A very simple question about scenery

I’m working through Aaron Reed’s awesome book, and have a really basic question:

Is “x is scenery” equivalent to “x is undescribed and fixed in place?” If so, then why not just make things scenery?

“Undescribed” is deprecated in the current version (though I believe you can still use it). That said, I’m not sure what you mean by your question; why not just make things scenery in what context?

I believe Rymbeld is referring to the instance in the book where Reed explicitly declares the yellowing weeds fixed in place and undescribed (on page 53 in Creating Interactive Fiction with Inform 7).

The only difference I can think of is the message you get when you try to take “x”. However I would suggest using scenery rather than undescribed and fixed in place.

When you say “current version” what version are you referring to? I heard that “undescribed” will be deprecated in the next version of inform.

No, It’s been deprecated for several versions now. What I said is that I think it might be removed completely.

As I said in another thread: scenery objects are normally not described, but they do not rely on (or have) the “undescribed” property.

“Undescribed” is not currently formally deprecated, but it is mentioned in the documentation (3.24) as “intended to be used only as a last resort”. I have the notion that it will be deprecated next version, but I don’t remember where I remember that from.

The current Standard Rules only apply “undescribed” in one case: the current player object always has it. If you pick up an object, the “undescribed” property is automatically removed from it.

The Standard Rules respect “undescribed” in several places, mostly to remove it from room descriptions, but it has a couple of other effects: You can’t go through an undescribed door. Undescribed objects are excluded from “all” commands. Undescribed objects are penalized (but not excluded) during disambiguation.

This is a bit of a grab-bag, which is the big argument for deprecating it – do you really want all of those effects in any given case? However, it is currently difficult to add a door to a room during play by any other means. So if “undescribed” goes away, it will probably be in conjunction with a new door feature. (There’s a feature request posted for that.)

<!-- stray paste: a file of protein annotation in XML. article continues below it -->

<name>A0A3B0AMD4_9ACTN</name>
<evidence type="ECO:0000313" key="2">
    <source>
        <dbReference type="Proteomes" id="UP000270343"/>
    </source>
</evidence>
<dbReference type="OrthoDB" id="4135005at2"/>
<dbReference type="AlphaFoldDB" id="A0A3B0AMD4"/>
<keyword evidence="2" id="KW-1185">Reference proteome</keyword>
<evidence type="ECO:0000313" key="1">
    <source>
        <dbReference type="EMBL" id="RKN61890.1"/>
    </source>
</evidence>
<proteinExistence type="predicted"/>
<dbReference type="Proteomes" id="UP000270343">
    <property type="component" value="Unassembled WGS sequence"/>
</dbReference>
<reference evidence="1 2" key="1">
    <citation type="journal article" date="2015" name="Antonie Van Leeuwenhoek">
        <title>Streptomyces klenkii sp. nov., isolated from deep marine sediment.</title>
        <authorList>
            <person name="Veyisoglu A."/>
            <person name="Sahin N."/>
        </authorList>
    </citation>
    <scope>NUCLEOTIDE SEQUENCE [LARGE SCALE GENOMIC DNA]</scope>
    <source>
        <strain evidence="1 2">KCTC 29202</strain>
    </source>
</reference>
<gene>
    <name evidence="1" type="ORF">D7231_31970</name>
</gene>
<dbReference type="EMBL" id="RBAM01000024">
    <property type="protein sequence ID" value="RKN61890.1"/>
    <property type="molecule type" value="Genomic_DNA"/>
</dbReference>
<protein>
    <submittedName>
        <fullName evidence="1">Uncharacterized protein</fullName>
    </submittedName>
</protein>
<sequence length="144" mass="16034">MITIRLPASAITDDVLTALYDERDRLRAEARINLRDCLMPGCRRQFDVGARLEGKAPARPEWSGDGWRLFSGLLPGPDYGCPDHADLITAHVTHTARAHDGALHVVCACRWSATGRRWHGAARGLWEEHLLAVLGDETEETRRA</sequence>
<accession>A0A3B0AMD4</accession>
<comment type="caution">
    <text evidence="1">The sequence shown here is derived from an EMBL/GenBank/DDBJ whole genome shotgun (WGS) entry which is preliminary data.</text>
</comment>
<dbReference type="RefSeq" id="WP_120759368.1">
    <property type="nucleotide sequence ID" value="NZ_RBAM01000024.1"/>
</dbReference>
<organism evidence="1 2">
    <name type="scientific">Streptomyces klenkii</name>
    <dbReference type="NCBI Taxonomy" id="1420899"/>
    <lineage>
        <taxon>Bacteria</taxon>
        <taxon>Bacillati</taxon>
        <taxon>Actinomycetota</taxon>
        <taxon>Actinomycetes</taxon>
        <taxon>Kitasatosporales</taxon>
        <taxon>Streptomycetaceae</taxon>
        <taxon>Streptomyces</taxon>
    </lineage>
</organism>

That clears up a lot of confusion, since inform does not complain about using “undescribed” when using the no deprecated features. I think the point is clear though, avoid the “undescribed” feature. As I mentioned above, it’s best to use the “scenery” option and “portable scenery” for items that need to be portable.

That’s what I’d meant to say. Apologies for the miswording. :blush:

Well, after all that, I’d be inclined to believe Zarf rather than what I said.

Thanks. And yes, for the record, I was thinking of page 53 when Reed introduced described/undescribed, in his discussion of properties. He says,

That makes sense to me. But then he introduces the scenery property on p. 76:

That naturally made me wonder why one would bother saying something is undescribed anyway. I suppose he was just going through various ways to do it as a teaching strategy…

Yeah, that’s not the world’s most awesome example; there is no reason why the yellowing weeds and huge electrical tower shouldn’t be scenery, and it’s better practice to do it that way. (If you make a supporter fixed in place + undescribed instead of scenery, for instance, anything placed on top of it will become rather difficult for the player to find again.)

What the book’s suggesting is kind of a hacky suggestion: it’ll work fine in that particular example, but it’s not general good practice, nor is it easier than using scenery. My best guess is that it’s introduced as one of a bunch of either/or properties, like portable/fixed in place, and scenery doesn’t quite fit into that pattern.

Bear in mind that Creating Interactive Fiction With Inform 7 is as much a reflection of Aaron’s personal style of coding as it is an objective didactic work. There are some things about it that I find pretty strange (it never gets around to mentioning tables, and BENT is not for everyone). That’s okay! People have different coding styles and learning styles. (A number of people have trouble with the I7 documentation; I found it a perfectly fine way to learn the system.)

Yeah, I don’t remember off the top of my head why I chose to do it that way now. It might be an artifact of my feckless younger days in I6, where I was in the habit of using undescribed a lot. Probably something to be revisited if there is ever a second edition of the book.